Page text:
OPED: We can improve DUI laws in Pa.

Elaine and Paul Miller
Pennsylvania Parents Against Impaired Driving

In the early morning hours of April 27, 2013, the Loganville Volunteer Fire Co. was dispatched to assist with a crash on Interstate 83 in southern York County. Our son, Loganville Fire Chief Rodney Miller, responded to the call as he had done dozens of times before.

The names of Zachary Sweitzer and Rodney Miller, both killed by DUI drivers, are seen on bricks laid at the Memorial Garden in Harrisburg.

As he proceeded to close the exit to provide a safe landing for the medical helicopter coming to assist the crash victim, a three-time repeat DUI (driving under the influence) offender with a history of hit-and-run drove onto the berm of the highway, striking Rodney, throwing him 130 feet from the point of impact.

The driver immediately left the scene. We later learned the initial crash victim was also an impaired driver. Immediately thereafter we were exposed to the reality of Pennsylvania’s inadequate DUI laws and the resulting tragedies that continue to this day.

Pennsylvania is consistently ranked one of the most lenient states in the nation for DUI laws, including fifth-most-lenient for criminal DUI penalties and the most lenient for driving-under-suspension penalties. The magnitude of the problem is shown by a 10-year average of the following Pennsylvania data:

  • 12,300 impaired crashes resulting in 9,000 injuries and 333 deaths annually.
  • 10,000+ individuals were convicted of their second or greater DUI.
  • Repeat DUI offenders are responsible for approximately 40 percent of all DUI-related fatalities.
  • 70,000 to 105,000 individuals continue to drive illegally on a DUI-related suspended license. Studies indicate this high-risk group is responsible for up to 20 percent of fatal DUI crashes.

Our state legislators have an opportunity to enact a common-sense law that attacks these high-risk DUI offenders who are responsible for the deaths and injuries of too many innocent individuals across our state. Senate Bill 961 has been passed by the Senate and is awaiting consideration in the House Judiciary Committee.

Highlights of SB 961 include:

Targets repeat DUI offenders who continue to drive impaired. Pennsylvania is one of only four states that do not classify repeat DUI offenses as a felony, regardless of their prior DUI history. SB 961 creates a felony offense for DUI offenders committing their third DUI offense if their BAC is .16 or greater.

Creates a felony offense for DUI offenders committing their fourth DUI offense regardless of their prior history. This will result in longer sentences, thereby keeping the worst offenders off our roads. It should be noted there are hundreds of individuals arrested annually for a fourth or greater DUI offense.

Increased penalties for repeat DUI offenders who injure and kill while driving impaired. A DUI offender is currently subject to a 3-year minimum sentence for homicide by vehicle, regardless of their prior DUI history. SB 961 would increase the minimum sentence to five years if the offender was convicted of a prior DUI and to seven years if convicted of two or more prior DUIs.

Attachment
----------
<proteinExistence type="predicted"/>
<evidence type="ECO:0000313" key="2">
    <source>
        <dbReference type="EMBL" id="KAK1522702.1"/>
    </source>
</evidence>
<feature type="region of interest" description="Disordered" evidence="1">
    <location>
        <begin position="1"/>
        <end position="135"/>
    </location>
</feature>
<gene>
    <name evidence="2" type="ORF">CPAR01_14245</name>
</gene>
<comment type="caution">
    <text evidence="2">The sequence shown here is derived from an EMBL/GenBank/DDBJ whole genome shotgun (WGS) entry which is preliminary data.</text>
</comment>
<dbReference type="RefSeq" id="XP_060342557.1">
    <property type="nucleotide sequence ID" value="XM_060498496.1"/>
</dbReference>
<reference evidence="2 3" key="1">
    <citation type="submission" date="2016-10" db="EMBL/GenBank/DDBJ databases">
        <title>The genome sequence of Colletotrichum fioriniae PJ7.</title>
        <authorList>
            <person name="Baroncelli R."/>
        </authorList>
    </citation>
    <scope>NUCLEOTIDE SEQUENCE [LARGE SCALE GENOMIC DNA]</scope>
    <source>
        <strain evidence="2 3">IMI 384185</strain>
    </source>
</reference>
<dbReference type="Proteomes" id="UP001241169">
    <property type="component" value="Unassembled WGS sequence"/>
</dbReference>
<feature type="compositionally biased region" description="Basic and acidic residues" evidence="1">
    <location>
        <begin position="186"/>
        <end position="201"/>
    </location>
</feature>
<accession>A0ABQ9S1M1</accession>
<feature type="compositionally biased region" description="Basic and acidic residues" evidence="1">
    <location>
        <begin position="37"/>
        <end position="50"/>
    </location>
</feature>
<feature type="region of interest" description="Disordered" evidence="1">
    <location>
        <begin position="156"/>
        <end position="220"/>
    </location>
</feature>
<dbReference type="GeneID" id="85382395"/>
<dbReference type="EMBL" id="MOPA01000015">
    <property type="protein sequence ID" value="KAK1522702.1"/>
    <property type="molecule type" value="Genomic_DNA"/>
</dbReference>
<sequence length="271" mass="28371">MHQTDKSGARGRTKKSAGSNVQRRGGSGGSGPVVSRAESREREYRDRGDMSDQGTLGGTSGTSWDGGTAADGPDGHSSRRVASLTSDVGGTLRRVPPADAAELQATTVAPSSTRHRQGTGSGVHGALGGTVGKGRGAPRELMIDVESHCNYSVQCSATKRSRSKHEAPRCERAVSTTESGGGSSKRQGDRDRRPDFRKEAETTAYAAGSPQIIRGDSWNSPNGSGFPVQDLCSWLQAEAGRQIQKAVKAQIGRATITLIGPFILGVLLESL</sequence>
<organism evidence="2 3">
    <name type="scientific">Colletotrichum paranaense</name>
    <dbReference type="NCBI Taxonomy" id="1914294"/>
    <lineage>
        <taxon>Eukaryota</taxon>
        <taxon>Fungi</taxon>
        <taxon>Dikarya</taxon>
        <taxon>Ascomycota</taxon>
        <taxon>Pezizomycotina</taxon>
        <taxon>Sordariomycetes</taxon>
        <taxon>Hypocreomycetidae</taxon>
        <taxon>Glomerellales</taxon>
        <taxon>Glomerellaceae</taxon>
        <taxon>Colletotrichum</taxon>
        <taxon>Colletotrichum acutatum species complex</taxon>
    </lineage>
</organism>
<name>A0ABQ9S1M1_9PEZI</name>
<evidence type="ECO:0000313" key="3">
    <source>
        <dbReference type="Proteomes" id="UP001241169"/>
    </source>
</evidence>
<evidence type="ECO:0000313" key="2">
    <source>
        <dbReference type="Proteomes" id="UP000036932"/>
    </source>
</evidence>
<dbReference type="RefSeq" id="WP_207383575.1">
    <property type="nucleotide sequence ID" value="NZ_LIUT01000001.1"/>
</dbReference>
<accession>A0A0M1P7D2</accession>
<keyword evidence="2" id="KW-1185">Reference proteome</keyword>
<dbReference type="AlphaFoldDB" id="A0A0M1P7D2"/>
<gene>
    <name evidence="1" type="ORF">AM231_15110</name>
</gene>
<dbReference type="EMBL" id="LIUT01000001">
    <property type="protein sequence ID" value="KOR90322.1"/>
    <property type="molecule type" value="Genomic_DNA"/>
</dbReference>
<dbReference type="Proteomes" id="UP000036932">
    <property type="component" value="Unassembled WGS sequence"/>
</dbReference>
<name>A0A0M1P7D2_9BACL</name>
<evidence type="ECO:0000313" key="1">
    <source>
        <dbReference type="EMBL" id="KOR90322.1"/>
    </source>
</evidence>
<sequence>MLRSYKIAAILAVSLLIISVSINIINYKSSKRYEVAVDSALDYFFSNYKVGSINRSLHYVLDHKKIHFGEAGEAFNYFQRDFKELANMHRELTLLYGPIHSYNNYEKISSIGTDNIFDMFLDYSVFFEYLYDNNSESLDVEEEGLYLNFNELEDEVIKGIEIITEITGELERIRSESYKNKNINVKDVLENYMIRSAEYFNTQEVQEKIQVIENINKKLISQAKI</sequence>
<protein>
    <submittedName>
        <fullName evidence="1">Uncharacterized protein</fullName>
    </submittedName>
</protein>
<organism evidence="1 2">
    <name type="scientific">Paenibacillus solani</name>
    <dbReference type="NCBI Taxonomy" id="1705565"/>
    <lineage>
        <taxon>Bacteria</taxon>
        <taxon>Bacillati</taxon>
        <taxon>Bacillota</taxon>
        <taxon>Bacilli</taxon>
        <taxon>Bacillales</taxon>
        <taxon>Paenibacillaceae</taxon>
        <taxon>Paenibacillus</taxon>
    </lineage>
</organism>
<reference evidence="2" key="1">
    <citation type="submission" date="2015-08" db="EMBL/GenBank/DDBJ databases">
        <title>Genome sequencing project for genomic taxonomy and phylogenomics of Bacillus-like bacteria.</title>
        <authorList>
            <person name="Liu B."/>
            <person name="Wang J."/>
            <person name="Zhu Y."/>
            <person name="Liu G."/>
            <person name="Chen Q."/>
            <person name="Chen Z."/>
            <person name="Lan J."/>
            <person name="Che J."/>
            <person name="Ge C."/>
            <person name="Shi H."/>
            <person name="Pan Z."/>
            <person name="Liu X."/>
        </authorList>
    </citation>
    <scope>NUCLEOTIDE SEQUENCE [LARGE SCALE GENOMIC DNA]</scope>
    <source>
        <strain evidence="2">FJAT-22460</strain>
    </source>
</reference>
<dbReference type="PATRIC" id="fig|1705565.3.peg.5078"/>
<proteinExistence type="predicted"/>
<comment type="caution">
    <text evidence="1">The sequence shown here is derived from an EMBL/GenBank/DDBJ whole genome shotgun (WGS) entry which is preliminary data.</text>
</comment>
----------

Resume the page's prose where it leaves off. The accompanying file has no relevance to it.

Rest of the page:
SB 961 targets the high-risk individuals who continue to drive illegally on a DUI-related suspended license. Many ignore the option to drive legally via an ignition interlock/occupational license. Currently the penalties are a $500 fine w/60-day sentence (generally “house arrest”) regardless of prior offenses. For those who continue to drive illegally, SB 961 would increase the fines and length of sentence for second and third convictions with a DUI-related suspended license.

It’s important to note that all DUI offenders are provided education and assessment/counseling for addiction/abuse. Those who re-offend must be held accountable for their deliberate choices to continue driving impaired.

Those who believe a re-offender’s rights should supersede the rights of the rest of us should talk to two of our Pennsylvania Parents Against Impaired Driving (PAPAID) families. Liam Crowley from Chester County was killed by a seven-time DUI offender with a suspended license and no insurance. (His crash occurred only two hours before Rodney was struck and killed.) David Cook, a former Marine and father of three from Beaver County, was killed by a repeat DUI offender with a suspended license and no insurance.

High-risk offenders are driving on the same highways we all drive on every day. Increased penalties, including incarceration, are the only practical way to keep the rest of us safe from chronic offenders. To do nothing will result in more innocent lives lost and more families coping with the tragic loss of a loved one.

You can help by contacting your state representative to ask for their support of SB 961. Studies show that two out of three people will be involved in a DUI crash during their lifetime, so please don’t think that a DUI offender will not cause harm to you or your family — like those who took Rodney’s life and the life of Zac Sweitzer (also a Loganville volunteer firefighter), who was killed by an impaired driver Thanksgiving morning 2008 as he was going home for the holiday.

These tragedies impacted not only our families but the entire surrounding community they served.

Elaine and Paul Miller

Co-founders, PAPAID

Elaine and Paul Miller

— Pennsylvania Parents Against Impaired Driving (PAPAID) is a grass-roots organization of parents across Pennsylvania who have lost children to impaired drivers, whose mission is to prevent additional senseless tragedies by improving Pennsylvania’s ineffective DUI and DUID laws.

For more information on SB 961, contact your legislator or visit www.papaid.org.